While there isn’t anything you can do about your estrogen levels at this point (other than wait it out), there are some things you can do to ease the inflammation in your nasal tissues.
Essential oils and sinus rinses are the first two things that come to mind — only not combined (because that needs to be said, right?!).
Essential oils containing menthol are thought to minimize the feeling of congestion by tricking the brain into thinking that it is easier to breathe by triggering a cold sensation, which is processed as indicating more airflow. A 2003 edition of Current Allergy and Asthma Reports supports this theory, reporting the recent discovery of a menthol receptor located on the sensory nerves that modulate the cooling sensation (Eccles, 2003). Studies have also shown menthol to be beneficial for respiratory complaints due to its ability to inhibit smooth muscle contraction in the airways (Ito et al., 2008).
Another natural practice you can try to ease nasal congestion due to pregnancy hormones is to use an herbal sinus rinse that incorporates anti-inflammatory, astringent, and demulcent herbs. Astringent herbs work alongside anti-inflammatory herbs to help tighten and tone weepy tissues and to ease inflammation by supporting chemical processes in the body (Marciano, n.d.). Demulcent herbs can help offset the astringent herbs if they’re too drying to the tissues. Most sinus rinses also call for sea salt or some form of saline as it’s believed to help moisturize dry membranes and soothe inflammation as well (WebMD.com, 2016).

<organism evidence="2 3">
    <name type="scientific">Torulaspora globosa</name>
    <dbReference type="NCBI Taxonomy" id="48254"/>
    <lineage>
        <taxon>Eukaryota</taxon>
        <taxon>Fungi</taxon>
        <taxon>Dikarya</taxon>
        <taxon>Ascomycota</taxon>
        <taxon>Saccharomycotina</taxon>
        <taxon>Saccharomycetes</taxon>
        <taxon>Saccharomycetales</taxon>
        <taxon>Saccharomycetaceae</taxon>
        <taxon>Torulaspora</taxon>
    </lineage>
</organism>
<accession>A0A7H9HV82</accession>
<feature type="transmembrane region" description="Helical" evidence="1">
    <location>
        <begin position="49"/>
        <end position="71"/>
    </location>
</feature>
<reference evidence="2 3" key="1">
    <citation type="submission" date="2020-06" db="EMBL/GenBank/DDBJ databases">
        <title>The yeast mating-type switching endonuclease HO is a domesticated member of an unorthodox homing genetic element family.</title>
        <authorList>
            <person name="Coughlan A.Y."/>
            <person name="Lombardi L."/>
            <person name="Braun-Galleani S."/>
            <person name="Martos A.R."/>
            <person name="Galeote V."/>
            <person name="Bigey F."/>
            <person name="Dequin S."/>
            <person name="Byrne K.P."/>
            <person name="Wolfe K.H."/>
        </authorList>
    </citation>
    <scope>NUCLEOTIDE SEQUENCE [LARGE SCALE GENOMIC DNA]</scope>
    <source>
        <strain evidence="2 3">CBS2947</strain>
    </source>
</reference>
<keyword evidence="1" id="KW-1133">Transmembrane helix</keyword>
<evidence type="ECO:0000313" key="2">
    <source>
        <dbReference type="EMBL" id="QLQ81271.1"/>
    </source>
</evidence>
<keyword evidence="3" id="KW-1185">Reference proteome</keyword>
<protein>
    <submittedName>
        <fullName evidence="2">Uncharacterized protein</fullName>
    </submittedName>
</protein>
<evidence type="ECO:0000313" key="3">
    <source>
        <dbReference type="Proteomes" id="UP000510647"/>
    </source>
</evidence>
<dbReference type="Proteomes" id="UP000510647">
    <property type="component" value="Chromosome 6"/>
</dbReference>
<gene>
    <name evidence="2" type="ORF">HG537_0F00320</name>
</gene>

Below, you’ll find a recipe for an herbal sinus rinse to ease nasal congestion during pregnancy. This blend features herbs with anti-inflammatory, astringent, and demulcent properties.
HERBAL SINUS RINSE FOR CONGESTION
Makes enough for 1 rinse.
- 8 ounces just-boiled water
- 1 tablespoon chamomile flowers (Matricaria recutita)
- 1 tablespoon plantain leaf (Plantago spp.)
- 1 teaspoon comfrey (Symphytum officinale)
- 1 teaspoon sea salt
- Combine water and salt, and mix until salt is dissolved.
- Add herbs to water. Cover, and let steep 15 minutes before straining through an unbleached coffee filter or a cotton cloth.
- Allow water to cool to a comfortable level before using in a neti pot or a sinus rinse bottle.
Use sinus rinses 1-2 times a day, as needed.
Cortisol || Potential Early Miscarriage